Amy Sarner

Amy Sanders is a potter whose earthenware vessels create a balance of form, texture and pattern with utility. She currently works as a studio artist, teaches adult handbuilding classes at Clayworks Studio and conducts workshops across the United States. Sanders completed a large-scale public art piece for the city of Charlotte in 2009 and was an 18-month Affiliate Artist at the McColl Center for Visual Art in Charlotte, NC from 2004-2006. Her work is exhibited in galleries throughout the United States, several publications and she has filmed an in-depth instructional video with international release. Sanders has been awarded Regional Artist Grant through the Arts and Science Council in Charlotte, NC and was a contributing artist in last spring’s ASC sponsored Community Supported Arts project.

Growing up in southern Ohio, Sanders spent her early years watching her mother and grandmothers sew. Upon moving to Charlotte in 1999 to work in construction for Habitat for Humanity as an Americorps volunteer, she did not have a clay studio in which to create; Sanders began to sew herself. Her experiences with sewing began to breathe life into her clay work. Patterns, textures and seams from fabrics and textiles appeared in her stamped clay vessels.

Sanders received her BA in art and secondary education from Centre College in Danville, KY, where she also worked as an assistant in the clay and drawing studios and served on a professional glass blowing crew. For two summers Sanders was interim manager at Clayworks. Sanders’ honors include: Exhibiting Member of Piedmont Craftsmen, “Best of Show: Award of Distinction,” Blowing Rock Art in the Park, “Best Booth Design,” Ohio Designer Craftsmen, numerous local artist-in-residence experiences including Huntingtowne Ridge Elementary School, Garinger High School, and Bruns Ave. Elementary School.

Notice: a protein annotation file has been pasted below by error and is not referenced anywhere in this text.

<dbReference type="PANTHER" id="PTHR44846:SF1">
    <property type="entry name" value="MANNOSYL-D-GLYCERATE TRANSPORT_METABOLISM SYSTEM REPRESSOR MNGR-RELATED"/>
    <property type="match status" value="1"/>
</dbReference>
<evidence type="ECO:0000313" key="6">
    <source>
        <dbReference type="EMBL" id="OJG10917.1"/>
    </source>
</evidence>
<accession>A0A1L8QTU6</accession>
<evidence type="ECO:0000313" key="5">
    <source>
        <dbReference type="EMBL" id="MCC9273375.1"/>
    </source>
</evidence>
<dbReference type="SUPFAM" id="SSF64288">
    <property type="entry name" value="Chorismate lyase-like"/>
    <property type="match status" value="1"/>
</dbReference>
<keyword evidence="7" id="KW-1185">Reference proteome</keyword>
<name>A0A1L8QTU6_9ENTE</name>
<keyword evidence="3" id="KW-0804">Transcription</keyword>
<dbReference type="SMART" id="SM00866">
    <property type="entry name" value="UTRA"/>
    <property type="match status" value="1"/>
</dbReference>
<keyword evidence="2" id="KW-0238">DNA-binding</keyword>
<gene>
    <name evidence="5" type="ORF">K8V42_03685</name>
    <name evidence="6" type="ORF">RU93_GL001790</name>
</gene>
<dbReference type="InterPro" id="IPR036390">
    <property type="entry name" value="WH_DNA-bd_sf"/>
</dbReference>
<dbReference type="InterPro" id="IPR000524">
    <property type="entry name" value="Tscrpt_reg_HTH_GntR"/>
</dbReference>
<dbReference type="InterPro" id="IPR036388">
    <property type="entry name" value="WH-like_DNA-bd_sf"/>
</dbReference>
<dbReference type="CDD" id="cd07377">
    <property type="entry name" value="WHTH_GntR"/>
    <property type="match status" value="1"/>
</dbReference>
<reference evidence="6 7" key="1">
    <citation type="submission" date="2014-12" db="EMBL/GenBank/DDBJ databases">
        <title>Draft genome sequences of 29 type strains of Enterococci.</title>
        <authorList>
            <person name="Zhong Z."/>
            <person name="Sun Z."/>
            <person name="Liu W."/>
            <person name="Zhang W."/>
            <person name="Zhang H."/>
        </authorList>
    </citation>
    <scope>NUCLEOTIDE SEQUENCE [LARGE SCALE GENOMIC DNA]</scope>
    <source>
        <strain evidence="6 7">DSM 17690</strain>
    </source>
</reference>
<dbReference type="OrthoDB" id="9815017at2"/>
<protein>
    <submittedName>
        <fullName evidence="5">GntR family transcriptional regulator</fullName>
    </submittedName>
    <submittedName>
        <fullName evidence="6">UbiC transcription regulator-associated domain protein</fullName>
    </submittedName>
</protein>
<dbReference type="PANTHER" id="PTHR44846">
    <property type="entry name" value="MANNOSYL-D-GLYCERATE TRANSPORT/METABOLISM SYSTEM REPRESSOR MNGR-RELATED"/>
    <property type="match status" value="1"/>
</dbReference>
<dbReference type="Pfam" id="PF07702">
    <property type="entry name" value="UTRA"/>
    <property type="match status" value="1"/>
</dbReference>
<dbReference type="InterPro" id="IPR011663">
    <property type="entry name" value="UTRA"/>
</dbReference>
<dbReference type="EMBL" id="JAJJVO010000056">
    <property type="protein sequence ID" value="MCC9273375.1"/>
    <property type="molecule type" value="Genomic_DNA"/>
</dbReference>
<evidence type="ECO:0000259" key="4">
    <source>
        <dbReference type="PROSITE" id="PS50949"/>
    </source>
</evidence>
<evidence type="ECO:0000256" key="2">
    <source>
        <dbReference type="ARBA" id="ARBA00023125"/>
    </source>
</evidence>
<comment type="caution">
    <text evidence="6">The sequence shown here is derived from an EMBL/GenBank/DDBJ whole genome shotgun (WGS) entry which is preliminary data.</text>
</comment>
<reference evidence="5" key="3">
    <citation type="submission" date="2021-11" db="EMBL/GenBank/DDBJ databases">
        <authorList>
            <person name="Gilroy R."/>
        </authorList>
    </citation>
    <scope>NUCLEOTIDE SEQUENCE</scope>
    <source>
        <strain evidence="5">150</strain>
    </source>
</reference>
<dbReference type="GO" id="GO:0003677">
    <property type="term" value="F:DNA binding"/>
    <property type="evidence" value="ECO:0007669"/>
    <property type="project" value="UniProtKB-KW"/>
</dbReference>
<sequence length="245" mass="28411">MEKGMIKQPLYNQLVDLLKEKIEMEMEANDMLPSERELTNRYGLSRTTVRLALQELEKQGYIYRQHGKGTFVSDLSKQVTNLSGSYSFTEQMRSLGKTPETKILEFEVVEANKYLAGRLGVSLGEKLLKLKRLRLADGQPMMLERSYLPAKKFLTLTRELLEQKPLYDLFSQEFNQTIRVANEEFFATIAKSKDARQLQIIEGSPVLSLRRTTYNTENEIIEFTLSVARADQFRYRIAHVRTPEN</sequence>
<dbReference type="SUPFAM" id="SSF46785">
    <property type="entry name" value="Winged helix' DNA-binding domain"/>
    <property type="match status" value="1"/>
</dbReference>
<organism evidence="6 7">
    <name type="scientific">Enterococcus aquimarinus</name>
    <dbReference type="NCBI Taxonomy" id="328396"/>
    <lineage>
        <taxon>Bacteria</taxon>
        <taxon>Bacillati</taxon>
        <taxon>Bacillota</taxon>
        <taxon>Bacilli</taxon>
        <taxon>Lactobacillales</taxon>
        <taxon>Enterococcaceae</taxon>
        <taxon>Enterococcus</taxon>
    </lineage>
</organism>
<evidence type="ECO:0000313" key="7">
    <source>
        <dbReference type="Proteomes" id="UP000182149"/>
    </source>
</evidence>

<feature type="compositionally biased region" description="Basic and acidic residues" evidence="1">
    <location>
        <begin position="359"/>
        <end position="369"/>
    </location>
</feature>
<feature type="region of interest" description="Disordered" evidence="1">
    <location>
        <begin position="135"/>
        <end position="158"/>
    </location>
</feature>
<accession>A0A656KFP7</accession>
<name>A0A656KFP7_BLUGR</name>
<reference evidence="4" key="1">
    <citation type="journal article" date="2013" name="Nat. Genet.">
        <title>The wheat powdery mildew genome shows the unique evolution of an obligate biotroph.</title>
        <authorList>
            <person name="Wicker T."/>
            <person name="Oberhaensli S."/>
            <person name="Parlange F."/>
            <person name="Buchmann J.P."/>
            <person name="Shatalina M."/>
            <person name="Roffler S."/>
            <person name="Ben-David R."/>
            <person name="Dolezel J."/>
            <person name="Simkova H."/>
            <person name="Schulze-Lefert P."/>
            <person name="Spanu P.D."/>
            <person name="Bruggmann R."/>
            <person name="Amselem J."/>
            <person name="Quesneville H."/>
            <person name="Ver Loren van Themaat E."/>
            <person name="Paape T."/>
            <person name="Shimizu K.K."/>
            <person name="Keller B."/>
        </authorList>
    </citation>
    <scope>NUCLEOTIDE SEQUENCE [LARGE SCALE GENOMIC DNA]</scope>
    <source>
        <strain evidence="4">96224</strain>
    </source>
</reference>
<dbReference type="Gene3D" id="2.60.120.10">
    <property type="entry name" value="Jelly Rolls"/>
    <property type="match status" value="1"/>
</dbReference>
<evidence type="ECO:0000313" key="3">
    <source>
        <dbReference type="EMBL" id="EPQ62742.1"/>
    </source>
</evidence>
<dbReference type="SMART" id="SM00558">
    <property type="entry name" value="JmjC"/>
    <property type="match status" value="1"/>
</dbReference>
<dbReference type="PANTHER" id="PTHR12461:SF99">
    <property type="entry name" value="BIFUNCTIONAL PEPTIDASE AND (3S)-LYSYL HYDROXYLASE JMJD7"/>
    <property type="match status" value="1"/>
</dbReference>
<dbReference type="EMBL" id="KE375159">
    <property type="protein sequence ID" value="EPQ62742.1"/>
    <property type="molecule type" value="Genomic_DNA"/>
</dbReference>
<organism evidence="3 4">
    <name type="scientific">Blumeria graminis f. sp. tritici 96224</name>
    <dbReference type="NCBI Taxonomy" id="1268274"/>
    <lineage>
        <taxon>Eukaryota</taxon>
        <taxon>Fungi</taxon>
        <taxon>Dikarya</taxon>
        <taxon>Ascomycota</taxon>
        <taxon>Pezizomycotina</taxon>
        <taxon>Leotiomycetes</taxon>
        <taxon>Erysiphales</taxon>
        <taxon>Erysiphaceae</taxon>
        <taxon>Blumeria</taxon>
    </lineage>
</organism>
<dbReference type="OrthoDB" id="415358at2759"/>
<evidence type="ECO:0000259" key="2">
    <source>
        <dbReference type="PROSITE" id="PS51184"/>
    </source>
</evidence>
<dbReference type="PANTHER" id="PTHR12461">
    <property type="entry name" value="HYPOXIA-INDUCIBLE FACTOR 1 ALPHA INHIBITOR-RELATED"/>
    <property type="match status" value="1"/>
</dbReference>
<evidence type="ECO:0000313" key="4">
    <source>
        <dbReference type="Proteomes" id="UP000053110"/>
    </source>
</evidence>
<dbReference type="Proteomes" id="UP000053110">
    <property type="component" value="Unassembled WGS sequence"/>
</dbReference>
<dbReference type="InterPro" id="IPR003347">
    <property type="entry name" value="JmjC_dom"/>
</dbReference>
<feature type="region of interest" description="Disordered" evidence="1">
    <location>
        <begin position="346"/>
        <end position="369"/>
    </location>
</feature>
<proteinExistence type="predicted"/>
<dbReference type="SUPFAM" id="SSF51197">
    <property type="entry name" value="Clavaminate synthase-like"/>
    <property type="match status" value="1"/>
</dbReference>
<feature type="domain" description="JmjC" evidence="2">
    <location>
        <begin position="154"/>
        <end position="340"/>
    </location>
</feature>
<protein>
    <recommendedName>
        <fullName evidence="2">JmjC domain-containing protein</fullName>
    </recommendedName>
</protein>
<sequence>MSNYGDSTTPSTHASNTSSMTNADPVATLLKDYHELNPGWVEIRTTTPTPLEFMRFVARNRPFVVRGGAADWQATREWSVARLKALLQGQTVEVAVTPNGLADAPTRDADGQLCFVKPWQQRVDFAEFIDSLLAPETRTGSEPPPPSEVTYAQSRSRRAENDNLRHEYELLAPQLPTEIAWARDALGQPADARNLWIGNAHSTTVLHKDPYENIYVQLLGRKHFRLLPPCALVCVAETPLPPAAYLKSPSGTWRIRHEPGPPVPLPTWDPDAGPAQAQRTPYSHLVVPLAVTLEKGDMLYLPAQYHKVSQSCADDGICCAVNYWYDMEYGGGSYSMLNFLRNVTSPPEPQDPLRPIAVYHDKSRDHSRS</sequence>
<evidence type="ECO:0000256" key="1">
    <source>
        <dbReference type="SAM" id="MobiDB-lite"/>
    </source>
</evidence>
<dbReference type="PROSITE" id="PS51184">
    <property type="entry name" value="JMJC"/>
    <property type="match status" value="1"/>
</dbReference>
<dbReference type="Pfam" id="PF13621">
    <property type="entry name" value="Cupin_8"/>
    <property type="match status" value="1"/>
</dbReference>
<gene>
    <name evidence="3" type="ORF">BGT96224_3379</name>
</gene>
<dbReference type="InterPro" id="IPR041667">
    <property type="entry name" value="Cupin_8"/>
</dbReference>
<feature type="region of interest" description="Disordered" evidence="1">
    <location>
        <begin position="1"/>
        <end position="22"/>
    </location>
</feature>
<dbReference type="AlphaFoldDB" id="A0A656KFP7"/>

Artist statement:

The physical and creative nature of working with clay satisfies my desire to play, construct, experiment, and to get dirty. Patterns in textiles, architecture, nature and quilting inspire me to create works that invite touch and evoke a sense of nostalgic comfort. Early in the construction process, clay is soft and pliable; I enjoy building pieces that reflect these properties even after the clay has become hard from firing. I often make pieces with the intention of showing them in a grouping. Much like people, each piece interacts with another, creating a rhythmic conversation by leaning or even touching.

The isolation of working alone in my studio has heightened my awareness of the importance of people and true community in my life. I experience this community through sharing food, celebrations, worship, teaching, athletic competition, group traveling, and music, as well as interactions with the city itself. My desire for a sense of place and history while living within an urban environment is reflected in my work.